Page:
Outside groups disappointed over LA Unified’s search process
Mike Szymanski | October 29, 2015
Your donation will help us produce journalism like this. Please give today.
Sure, they can go to any of the community meetings. Sure, they can fill out a survey online. But, ultimately, outside groups say they want a seat at the table when deciding the next LA Unified school superintendent.
At a special session after a closed session on Tuesday, the school board voted against a proposal to create a separate community panel of seven people, each school board member appointing one. The proposal by Mónica García, who was lobbied heavily by many of the groups, was voted down 5-2.
The board faced a more open proposal by board member Mónica Ratliff that would have allowed the entire community to meet the finalists of the superintendent search. That was voted down by a 4-3 vote.
CLASS (Communities for Los Angeles Student Success) sent a letter that originally asked for wider community participation in the search. Some of the groups had to request to be included to give their input into the search.
Sara Mooney, of United Way LA, said, “The school board made a non-welcoming vote for community involvement. They are against sharing responsibilities for the community to be involved in the choice of the next superintendent. We are disappointed.”
Like some of the other community organizations, Mooney said the United Way had to ask to have a meeting with search firms and was not among the groups picked by the school board members to be involved in the process. Mooney said she has spoken to parents who feel as if they have no say in the process “and feel like they already have a list and what their input is makes no difference.”
A few coalitions of educational groups have appealed to keep the search confidential but include a committee of community groups to help screen the finalists. Several board members said they feared that such a process would diminish responsibilities that the board was elected to carry out.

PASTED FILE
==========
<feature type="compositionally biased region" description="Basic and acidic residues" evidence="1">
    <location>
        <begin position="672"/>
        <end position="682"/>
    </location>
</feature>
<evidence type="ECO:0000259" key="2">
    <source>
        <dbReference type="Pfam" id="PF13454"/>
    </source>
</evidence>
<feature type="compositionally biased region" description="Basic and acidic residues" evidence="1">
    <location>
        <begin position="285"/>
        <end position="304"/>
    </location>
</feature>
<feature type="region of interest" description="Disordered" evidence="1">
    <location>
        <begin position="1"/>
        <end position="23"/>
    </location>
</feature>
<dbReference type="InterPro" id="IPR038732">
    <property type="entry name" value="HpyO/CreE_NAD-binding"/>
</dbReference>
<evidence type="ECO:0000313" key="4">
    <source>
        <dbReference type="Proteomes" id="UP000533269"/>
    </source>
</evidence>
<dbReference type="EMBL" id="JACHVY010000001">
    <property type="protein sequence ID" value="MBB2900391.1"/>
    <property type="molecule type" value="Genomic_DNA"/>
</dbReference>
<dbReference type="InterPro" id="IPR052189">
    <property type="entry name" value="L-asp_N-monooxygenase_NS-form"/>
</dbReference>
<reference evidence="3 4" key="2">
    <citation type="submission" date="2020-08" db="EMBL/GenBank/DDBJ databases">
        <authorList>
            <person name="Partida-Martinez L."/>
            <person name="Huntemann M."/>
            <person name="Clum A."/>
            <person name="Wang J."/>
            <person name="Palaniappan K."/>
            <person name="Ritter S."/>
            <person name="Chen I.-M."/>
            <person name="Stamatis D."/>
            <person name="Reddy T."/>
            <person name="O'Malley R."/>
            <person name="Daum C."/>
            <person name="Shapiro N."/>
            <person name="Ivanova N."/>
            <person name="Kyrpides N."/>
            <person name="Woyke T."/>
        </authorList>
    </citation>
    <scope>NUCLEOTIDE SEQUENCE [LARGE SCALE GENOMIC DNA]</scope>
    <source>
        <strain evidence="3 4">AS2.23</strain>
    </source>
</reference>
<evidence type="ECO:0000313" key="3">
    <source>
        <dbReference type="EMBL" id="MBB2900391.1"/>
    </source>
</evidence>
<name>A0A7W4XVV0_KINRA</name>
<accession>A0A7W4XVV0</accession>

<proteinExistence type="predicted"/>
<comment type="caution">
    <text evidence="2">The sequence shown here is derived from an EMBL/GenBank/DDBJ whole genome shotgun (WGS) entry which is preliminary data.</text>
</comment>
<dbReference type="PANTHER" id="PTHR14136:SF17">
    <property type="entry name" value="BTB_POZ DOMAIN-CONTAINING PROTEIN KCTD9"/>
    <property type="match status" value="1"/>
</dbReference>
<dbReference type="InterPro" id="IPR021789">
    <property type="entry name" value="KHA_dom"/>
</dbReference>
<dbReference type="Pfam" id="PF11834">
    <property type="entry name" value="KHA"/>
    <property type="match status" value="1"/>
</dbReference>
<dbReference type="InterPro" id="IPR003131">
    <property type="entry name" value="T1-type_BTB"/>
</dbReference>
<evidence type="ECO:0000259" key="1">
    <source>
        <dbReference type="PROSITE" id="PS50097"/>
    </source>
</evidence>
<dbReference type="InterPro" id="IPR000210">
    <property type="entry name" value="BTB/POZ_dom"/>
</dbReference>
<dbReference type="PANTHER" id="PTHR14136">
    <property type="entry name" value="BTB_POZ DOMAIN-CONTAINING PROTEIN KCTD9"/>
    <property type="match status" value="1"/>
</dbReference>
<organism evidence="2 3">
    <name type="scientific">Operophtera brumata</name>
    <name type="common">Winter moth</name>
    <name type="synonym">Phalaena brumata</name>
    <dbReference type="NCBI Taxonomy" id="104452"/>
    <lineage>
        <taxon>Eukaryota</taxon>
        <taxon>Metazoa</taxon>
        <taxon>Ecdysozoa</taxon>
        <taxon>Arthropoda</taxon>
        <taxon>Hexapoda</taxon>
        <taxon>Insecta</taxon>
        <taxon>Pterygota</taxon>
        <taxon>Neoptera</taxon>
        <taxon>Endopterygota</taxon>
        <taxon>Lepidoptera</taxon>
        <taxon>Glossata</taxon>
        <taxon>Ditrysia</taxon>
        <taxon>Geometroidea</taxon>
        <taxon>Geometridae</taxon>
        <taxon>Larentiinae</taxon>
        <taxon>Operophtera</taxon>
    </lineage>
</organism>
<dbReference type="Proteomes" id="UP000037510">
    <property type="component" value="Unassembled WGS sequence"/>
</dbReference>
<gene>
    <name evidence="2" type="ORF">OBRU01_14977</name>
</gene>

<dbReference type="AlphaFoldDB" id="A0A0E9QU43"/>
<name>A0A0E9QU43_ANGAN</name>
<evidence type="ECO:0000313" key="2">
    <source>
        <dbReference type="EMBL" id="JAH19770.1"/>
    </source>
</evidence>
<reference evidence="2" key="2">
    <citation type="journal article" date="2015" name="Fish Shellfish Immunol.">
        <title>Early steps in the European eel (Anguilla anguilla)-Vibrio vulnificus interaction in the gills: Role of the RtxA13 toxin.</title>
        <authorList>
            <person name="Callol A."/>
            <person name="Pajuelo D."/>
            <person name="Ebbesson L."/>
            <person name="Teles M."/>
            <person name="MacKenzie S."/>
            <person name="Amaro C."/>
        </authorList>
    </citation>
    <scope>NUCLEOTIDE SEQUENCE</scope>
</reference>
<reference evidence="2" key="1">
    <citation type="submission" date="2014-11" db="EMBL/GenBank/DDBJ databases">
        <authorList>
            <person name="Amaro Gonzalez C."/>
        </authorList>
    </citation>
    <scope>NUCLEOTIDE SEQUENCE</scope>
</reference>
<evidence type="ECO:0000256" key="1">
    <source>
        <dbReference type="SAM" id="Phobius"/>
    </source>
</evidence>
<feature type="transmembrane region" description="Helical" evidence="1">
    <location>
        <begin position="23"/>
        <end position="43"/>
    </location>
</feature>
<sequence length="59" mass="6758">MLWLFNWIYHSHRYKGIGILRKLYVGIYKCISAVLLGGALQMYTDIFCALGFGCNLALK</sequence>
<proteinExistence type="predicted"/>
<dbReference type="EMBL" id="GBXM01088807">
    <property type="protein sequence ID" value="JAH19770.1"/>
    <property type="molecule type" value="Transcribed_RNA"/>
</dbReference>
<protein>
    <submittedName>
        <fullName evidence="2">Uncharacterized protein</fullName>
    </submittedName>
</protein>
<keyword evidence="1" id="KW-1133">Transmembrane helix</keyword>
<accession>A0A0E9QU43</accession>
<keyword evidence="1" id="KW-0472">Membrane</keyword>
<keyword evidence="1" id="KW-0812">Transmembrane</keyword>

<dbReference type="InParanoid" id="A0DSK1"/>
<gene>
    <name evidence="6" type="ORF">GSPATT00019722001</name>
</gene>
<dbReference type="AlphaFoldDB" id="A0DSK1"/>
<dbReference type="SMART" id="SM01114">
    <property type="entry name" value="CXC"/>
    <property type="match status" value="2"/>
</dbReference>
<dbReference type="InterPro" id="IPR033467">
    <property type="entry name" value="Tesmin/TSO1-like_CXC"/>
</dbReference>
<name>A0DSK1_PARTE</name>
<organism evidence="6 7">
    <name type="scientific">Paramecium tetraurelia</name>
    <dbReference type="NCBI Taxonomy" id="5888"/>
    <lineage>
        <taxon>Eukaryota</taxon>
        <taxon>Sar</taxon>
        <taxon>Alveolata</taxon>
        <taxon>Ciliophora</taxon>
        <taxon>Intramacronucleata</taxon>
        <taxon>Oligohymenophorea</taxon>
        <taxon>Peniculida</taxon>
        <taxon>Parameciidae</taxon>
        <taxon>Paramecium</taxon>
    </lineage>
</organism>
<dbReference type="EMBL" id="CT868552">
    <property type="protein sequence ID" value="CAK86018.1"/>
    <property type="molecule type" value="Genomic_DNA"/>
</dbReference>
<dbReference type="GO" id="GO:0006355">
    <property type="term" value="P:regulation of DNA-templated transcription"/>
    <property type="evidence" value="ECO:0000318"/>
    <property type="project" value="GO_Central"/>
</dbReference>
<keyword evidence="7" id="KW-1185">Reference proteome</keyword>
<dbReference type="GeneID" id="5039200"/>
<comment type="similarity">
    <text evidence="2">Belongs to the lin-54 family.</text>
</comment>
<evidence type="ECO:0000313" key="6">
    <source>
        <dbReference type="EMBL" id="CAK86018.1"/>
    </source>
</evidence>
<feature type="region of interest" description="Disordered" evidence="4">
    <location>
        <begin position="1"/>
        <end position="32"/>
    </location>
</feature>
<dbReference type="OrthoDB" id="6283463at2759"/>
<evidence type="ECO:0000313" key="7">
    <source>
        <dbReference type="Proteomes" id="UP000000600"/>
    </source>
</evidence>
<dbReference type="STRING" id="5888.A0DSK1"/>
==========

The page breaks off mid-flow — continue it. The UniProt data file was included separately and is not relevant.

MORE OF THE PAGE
But what exactly do these scores tell us? It turns out that much depends on which scores one chooses to focus on, what time frame one looks at, and whether one looks at growth in scores rather than at scores at fixed points in time.
For now, the community outreach appears lacking, say some of the groups.
“I have been disappointed in the student turnout for some of these sessions,” said Melanie Kimes, the youth organizer of the Community Coalition. “I was in a group where only 15 students showed up.”
Also speaking before the board after their decision on Tuesday was Konstantin Hatcher, the managing director of outreach for Educators for Excellence, a teacher organization. He said that community groups can reach populations that the search firm may miss.
“There is a middle ground, you can still have confidentiality,” Hatcher told the board. “We hope that you hear us.”
Board member Ref Rodriguez, who is the only member of the seven who voted in favor of García’s proposal, expressed concern that some of the meetings were not well attended. He and board president Steve Zimmer made videos asking that people get involved in the survey and meetings. Some of the other board members voiced robo-calls that went to families in their district.
Zimmer, who has closely controlled the search outreach, extended the availability of the surveys and input to four more days, through Nov. 1. He thought the Halloween celebrations that bring families to the school campuses would help draw more people to participate.
“We want to give busy parents and guardians every opportunity to weigh in with their thoughts on the superintendent search,” Zimmer said. “It’s vital to the integrity of the process that their voice is heard and that we as board members need to hear what they say.”
He said that every school has paper forms in five languages, and the surveys can be taken online until the 11:59 p.m. Sunday deadline.
Anyone can take the survey, either online or on paper. The last public meetings were held yesterday